Walker-Breedlove-Scott-Tate House

The Tate House

Home to the meanest man in Milledgeville

The Walker-Breedlove-Scott-Tate-Thompson house was built c.1828 and the hauntings began just a few decades later when Sam Walker, once mayor of Milledgeville, purchased the house in 1870. Walker lived there with Molly, his third wife; her niece Alice Dillard; and Joe, his second son by his first wife. There are many stories surrounding Sam Walker and the treatment of his spouses. Some claim that he verbally abused and beat his three wives, speculation says possibly even causing their deaths. After each wife's passing, he inherited a considerable estate from each. These stories earned him the title of “meanest man in Milledgeville” and it’s easy to see why. Walker’s uncaring demeanor contributed to the death of his son, the ghost most often seen and heard on the property. 

Tate House

Joe, Sam Walker’s son, was sent to Mercer University in Macon in 1873. There was an epidemic of meningitis at Mercer that year and students were sent home while the school temporarily closed. Joe came home to Milledgeville and, a few days later, said he began to feel sick. His father insisted that the boy wasn’t sick as Walker considered illness to be merely a character flaw. He wouldn’t even allow a doctor to see his son. After three days, Joe struggled to the top of the stairs to beg his father for help. Joe fainted at the top of the stairs and tumbled down to his death. The local rumor mill has speculated whether he fell or was pushed by his cruel father. Within the same week, Molly and Alice also died of meningitis. 

Former residents of the house claim to hear thuds on the stairs, as if Joe’s body is falling down the stairs at all hours of the night. Some even claim to hear Sam Walker’s footfalls as he walks the house for eternity, finally feeling guilt for his treatment of his family. Most of the sightings were reported by Katherine Scott a Georgia College professor for thirty-four years who owned the house for decades after Walker died. She most often speaks of hearing someone going up and down the stairs at night as well as an audible thud such as the sound a boy's head may make striking the stairs. Scott also reported an “aura of pain” in the northwest bedroom where Molly and Alice were ill and ultimately both died.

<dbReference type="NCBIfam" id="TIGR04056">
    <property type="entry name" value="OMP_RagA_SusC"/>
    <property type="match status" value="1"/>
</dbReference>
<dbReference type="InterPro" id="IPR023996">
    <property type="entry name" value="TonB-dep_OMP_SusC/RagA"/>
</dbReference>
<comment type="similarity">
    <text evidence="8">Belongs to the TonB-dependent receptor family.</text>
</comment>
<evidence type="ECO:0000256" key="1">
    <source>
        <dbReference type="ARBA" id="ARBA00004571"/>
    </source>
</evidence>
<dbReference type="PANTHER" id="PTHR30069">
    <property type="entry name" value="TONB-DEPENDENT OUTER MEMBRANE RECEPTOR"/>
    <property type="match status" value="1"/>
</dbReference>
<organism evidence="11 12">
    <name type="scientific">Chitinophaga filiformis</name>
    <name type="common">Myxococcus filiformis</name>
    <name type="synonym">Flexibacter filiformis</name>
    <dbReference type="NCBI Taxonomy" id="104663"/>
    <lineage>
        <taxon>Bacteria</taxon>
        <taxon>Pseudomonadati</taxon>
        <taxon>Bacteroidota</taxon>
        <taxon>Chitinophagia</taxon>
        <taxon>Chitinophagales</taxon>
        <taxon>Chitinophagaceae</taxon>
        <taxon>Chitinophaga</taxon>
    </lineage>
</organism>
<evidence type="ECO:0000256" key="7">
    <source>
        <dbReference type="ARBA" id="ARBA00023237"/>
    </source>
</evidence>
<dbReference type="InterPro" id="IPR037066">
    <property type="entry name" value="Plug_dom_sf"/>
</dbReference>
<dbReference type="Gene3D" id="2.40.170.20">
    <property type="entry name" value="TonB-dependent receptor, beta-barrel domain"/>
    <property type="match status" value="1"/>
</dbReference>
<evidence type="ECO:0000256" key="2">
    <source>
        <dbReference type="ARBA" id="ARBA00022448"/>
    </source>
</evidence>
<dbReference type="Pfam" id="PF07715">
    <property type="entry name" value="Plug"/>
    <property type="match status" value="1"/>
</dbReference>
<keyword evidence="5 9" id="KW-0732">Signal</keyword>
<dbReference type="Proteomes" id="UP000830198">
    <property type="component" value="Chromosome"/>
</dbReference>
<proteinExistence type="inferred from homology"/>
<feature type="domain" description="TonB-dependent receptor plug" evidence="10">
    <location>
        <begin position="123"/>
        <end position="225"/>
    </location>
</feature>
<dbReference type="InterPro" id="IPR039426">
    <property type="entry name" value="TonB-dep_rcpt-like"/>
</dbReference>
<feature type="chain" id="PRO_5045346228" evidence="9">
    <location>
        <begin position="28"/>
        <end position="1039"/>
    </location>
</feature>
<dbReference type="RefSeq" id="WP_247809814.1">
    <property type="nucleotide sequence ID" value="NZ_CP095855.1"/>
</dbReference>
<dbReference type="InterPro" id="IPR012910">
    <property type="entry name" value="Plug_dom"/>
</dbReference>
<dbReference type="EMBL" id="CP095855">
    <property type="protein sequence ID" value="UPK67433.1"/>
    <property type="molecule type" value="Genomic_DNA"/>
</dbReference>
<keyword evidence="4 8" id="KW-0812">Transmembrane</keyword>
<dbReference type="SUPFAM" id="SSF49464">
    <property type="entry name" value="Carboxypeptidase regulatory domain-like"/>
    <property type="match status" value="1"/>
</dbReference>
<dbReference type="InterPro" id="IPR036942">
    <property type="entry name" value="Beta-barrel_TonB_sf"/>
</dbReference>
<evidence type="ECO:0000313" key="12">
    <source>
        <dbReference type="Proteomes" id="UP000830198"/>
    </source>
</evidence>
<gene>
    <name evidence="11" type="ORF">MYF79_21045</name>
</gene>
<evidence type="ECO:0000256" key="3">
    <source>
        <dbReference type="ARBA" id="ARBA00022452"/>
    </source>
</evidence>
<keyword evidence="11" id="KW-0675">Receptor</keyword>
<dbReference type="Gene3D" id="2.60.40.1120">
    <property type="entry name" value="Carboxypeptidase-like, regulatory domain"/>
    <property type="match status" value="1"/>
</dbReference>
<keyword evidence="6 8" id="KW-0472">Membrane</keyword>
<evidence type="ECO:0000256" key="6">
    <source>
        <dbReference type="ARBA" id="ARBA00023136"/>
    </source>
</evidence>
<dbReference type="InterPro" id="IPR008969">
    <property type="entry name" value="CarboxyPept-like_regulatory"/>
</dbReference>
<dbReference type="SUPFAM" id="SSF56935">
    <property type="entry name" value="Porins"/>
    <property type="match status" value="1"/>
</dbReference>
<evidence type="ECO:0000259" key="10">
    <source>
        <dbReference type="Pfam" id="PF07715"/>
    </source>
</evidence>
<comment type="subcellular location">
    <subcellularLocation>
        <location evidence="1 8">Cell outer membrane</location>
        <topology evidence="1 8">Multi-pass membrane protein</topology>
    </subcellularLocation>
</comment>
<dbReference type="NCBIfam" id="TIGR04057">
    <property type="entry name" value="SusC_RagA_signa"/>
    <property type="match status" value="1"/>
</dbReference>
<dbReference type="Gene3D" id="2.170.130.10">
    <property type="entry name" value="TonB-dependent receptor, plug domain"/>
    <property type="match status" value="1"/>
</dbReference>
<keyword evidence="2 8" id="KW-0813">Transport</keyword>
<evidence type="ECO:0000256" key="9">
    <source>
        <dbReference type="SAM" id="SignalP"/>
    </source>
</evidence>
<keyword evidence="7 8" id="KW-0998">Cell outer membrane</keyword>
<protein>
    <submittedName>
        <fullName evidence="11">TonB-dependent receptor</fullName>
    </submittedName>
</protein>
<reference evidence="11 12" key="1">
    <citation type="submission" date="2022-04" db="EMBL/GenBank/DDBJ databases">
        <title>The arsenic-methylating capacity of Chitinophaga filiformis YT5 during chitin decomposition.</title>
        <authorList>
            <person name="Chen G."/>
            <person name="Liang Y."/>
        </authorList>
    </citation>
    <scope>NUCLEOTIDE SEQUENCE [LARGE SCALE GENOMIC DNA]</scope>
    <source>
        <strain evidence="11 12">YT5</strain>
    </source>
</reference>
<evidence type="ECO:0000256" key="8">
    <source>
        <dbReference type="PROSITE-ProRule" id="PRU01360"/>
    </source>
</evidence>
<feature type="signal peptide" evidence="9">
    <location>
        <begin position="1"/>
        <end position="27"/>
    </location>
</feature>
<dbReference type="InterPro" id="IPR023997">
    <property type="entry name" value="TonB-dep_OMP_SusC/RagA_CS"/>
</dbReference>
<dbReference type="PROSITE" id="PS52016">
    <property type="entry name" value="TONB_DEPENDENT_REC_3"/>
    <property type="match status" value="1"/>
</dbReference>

In the 1990's the home was owned by Mary Barbara Tate. One evening she and her son were awakened by the sound of thuds, much like bowling balls rolling down the stairs. Frightened, she and her son ran upstairs to find the source of the thunderous sounds, but saw no one and found nothing out of place. 

Georgia magazine reporter once stayed the night in the house for an upcoming article. Sometime in the night the reporter woke and witnessed the tassels of the bed's canopy sway as though in a breeze. The reporter then heard a loud crash on the staircase followed by another crash. The next morning a portrait had been thrown off the wall and smashed on the floor. 

On another evening, a neighbor was walking his dog on the side of the property when a woman stepped through the garden. She was in period clothing and wore high button-up shoes, after pausing at the steps for a few minutes, she turned around and vanished. 

The property has long passed its days of being a single-family residence and is now home to college students who have reported hearing things go bump in the night. Former Union Recorder reporter Matt Tanner chose to live in the Northwest Bedroom. On his first night in his new place, the closet light flicked on by itself, and each following night he heard laughter and footsteps on the stairs. However, he never saw anything when he went to investigate. The spirits of this house will not be leaving anytime soon and will haunt the home until it no longer stands. 

The Walker-Breedlove-Scott-Tate-Thompson is a private residence and located at 201 N. Jefferson Street.


Stories adapted from local sources and: 

Duffy, Barbara. True Ghost Stories of Georgia: Banshees, Bugles and Belles. Rockbridge Publishing Company, 1995.

Miles, Jim & Mark, Sceurman. Weird Georgia

Miles, Jim. Haunted Central Georgia 

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